The need for the European economy to be more innovative, productive and competitive whilst using fewer resources and reducing its environmental impact has been widely addressed (EC 2014 a).
It is evident that Europe’s forest sector, as part of the European green infrastructure (EC 2014 b), can play an important role here and can contribute to tackling significant future social, ecological and economic challenges, such as unemployment, climate change and globalization (WHO 2012). Yet, these challenges will also increase the demands on forests, which besides wood and energy production, include carbon sequestration, biodiversity conservation, water protection, landscape management, soil and nutrient regulation, tourism and recreation. Moreover, the competition for land use between traditional agriculture, biomass production, and forestry is expected to increase in the future. (EC 2014 c)
These demands and competition have resulted and will result in new forest-related policies at different political levels and across different sectors (e.g. EU Renewable Energy Directive, EU Biodiversity Strategy 2020, EU Birds and Habitats Directives/Natura2000, CAP post 2013 – Rural Development Policy, FLEGT/EU Timber Regulation, EU Water Framework Directive, EU Strategy on Adaptation to Climate Change, EU Bioeconomy Strategy, EU Common Fisheries Policy, Europe 2020 Resource-efficient Europe Flagship) (Standing Forestry Committee 2012, Winkel et al. 2013). These policies demand relevant, harmonised, comprehensive and reliable data in order to achieve balanced and optimal decision-making in forest related policies.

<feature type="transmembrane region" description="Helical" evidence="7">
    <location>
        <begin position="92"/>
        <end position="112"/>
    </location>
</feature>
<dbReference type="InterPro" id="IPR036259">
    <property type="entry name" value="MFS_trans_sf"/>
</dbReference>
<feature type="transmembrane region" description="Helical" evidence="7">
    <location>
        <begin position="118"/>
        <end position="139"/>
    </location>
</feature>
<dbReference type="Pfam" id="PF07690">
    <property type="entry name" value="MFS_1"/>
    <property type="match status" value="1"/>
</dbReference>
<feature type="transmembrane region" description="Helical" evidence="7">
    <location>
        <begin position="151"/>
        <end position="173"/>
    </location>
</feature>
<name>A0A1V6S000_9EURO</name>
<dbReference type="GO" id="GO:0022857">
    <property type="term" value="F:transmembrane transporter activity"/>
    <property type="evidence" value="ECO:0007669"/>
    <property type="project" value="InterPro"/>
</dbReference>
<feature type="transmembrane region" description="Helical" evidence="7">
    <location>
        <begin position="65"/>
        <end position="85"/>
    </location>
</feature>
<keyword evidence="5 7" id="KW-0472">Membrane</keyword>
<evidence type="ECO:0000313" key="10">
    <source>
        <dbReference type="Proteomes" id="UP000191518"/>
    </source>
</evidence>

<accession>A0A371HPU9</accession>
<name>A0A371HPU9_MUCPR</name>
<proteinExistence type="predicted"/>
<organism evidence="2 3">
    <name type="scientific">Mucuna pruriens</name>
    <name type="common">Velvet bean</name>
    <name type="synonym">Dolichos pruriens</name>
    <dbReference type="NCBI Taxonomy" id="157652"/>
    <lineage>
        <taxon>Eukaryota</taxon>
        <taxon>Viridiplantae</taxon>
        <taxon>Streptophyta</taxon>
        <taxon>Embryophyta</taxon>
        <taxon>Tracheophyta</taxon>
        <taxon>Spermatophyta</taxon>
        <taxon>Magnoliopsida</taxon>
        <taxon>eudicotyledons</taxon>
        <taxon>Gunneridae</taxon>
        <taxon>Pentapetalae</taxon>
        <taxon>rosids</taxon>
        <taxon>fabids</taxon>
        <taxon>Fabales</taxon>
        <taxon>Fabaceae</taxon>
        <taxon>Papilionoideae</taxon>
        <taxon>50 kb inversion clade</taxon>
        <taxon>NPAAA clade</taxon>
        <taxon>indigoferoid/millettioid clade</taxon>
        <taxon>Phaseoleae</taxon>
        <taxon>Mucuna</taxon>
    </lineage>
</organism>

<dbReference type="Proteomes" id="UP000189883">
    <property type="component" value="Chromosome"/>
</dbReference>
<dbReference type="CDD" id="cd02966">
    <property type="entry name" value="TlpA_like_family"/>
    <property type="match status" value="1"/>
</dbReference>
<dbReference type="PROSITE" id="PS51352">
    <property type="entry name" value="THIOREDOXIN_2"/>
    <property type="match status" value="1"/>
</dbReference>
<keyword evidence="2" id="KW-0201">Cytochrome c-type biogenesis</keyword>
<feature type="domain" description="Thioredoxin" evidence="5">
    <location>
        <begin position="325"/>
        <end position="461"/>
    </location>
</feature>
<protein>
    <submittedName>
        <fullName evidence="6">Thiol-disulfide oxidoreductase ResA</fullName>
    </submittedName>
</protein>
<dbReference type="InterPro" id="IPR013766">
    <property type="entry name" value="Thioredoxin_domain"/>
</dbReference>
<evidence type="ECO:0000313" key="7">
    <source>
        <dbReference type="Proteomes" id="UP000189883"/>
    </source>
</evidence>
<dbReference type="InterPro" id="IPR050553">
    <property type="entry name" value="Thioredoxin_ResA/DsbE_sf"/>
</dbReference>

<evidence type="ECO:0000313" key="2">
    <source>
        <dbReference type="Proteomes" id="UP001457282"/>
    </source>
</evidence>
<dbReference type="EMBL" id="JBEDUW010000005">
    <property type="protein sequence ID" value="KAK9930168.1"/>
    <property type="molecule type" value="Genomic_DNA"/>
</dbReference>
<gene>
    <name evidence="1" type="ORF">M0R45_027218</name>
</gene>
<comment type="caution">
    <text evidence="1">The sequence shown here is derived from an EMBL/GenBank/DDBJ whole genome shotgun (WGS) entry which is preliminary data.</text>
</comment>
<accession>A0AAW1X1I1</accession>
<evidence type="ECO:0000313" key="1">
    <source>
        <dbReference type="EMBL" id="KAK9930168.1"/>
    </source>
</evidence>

In addition, reporting obligations related to EU forest-related policies and international agreements (e.g. Millennium Development Goals on preventing deforestation and activities under the Kyoto Protocol (the Land Use Land Use Change and Forestry (LULUCF), the Convention on Biological Diversity (CBD), and United Nations Framework Convention on Climate Change (UNFCCC)) call for comparable data and information on Europe’s forest ecosystems (Standing Forestry Committee 2012). Consequently, the recent Forest Strategy (EC 2013) provides clear signals towards the need for harmonised information for mapping and assessing the state of forest ecosystems and their services. It also asks to align EU forest information so that it:
- is primarily based on data collected by Member States with EU data architecture requirements such as INSPIRE (Infrastructure for spatial information in Europe), SEIS (Shared environmental information system) and Copernicus; and
- follows international and regional reporting processes. Forest inventories and other ecosystem monitoring activities of EU Member States are reliable sources of forest related information.
Nevertheless due to the increasing demands by the forest and other related sectors there is a clear need to make data collection and analysis more efficient and harmonised, enhance interoperability, provide information for the main parameters on complete coverage maps and to provide the information up-to-date. Better knowledge on forest resources, their availability and their sustainable future supply can help to predict developments of forest ecosystem goods and services and thus can serve a broad range of affected stakeholders and create new opportunities for an innovative, sustainable and inclusive bioeconomy in Europe.